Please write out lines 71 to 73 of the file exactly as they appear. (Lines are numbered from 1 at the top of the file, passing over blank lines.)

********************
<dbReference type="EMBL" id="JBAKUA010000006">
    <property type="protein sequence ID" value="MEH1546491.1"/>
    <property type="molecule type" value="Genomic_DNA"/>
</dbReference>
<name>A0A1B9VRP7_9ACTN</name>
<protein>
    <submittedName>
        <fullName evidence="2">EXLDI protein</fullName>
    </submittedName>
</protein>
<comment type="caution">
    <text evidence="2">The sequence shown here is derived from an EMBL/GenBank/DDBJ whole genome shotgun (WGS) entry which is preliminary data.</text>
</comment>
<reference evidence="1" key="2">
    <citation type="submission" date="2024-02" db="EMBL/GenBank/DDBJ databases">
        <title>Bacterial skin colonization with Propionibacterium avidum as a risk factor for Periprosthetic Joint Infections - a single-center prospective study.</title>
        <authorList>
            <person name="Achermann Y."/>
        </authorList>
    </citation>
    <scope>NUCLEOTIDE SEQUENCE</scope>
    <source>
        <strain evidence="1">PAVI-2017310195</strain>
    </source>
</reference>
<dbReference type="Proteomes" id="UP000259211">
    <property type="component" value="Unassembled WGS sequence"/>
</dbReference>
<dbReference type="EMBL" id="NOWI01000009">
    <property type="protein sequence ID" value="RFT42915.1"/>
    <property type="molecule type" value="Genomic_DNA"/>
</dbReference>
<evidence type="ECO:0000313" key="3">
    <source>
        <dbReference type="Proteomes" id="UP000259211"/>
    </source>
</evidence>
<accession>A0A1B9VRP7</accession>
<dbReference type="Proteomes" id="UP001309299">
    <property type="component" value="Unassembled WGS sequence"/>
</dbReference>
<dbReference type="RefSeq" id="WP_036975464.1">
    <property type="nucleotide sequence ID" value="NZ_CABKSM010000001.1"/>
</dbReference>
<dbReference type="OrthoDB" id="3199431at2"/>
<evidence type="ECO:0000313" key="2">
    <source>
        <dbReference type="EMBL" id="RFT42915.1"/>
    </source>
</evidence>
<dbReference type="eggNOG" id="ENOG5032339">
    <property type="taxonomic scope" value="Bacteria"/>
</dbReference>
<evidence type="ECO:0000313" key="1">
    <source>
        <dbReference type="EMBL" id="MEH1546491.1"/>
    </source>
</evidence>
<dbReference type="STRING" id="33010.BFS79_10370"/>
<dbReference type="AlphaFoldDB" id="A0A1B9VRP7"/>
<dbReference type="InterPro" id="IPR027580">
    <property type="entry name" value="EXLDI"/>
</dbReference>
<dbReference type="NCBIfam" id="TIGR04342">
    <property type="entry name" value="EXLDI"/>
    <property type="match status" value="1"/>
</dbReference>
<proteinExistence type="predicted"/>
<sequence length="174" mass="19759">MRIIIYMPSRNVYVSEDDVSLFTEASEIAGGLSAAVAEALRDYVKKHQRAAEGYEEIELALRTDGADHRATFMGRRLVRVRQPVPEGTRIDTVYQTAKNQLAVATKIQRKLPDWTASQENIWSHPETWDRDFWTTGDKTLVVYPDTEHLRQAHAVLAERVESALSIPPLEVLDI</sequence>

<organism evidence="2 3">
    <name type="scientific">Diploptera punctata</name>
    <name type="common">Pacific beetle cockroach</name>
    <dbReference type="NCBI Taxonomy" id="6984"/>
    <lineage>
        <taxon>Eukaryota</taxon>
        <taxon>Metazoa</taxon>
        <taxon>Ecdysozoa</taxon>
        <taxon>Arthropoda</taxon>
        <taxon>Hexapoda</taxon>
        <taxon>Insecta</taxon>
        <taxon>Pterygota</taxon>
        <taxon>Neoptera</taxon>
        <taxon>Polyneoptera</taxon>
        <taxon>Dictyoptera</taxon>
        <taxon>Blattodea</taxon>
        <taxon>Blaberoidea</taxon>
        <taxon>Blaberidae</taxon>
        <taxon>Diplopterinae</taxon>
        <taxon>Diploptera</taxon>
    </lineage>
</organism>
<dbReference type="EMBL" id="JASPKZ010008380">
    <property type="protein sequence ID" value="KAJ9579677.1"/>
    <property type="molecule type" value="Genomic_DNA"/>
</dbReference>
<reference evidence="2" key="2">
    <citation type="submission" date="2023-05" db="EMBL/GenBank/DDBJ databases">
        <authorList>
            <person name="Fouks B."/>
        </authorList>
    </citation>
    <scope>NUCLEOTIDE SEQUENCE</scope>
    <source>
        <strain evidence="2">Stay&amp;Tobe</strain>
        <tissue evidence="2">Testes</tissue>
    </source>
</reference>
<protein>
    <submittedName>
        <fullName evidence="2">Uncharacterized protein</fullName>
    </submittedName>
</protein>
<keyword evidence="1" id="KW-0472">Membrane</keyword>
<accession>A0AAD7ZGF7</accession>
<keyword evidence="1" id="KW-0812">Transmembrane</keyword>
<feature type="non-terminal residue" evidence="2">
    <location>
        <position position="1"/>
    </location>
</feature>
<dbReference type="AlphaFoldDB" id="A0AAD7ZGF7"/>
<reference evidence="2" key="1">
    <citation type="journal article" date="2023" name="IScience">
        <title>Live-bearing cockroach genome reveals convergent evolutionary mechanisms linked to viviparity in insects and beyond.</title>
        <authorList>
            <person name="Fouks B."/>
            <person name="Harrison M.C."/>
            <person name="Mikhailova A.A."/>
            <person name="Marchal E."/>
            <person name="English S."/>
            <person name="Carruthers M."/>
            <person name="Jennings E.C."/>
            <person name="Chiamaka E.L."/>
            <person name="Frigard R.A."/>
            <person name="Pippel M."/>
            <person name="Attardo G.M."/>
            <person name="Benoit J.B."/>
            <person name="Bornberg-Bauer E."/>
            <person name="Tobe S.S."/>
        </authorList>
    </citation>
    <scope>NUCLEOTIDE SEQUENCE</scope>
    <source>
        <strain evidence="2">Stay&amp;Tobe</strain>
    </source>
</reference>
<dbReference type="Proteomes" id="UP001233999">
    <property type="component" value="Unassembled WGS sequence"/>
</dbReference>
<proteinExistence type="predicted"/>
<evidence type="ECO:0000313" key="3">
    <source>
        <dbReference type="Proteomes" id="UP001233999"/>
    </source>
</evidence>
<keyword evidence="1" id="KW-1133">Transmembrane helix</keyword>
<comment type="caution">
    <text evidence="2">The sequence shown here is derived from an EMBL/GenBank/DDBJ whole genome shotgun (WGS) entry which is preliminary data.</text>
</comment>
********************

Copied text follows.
    <name type="scientific">Diploptera punctata</name>
    <name type="common">Pacific beetle cockroach</name>
    <dbReference type="NCBI Taxonomy" id="6984"/>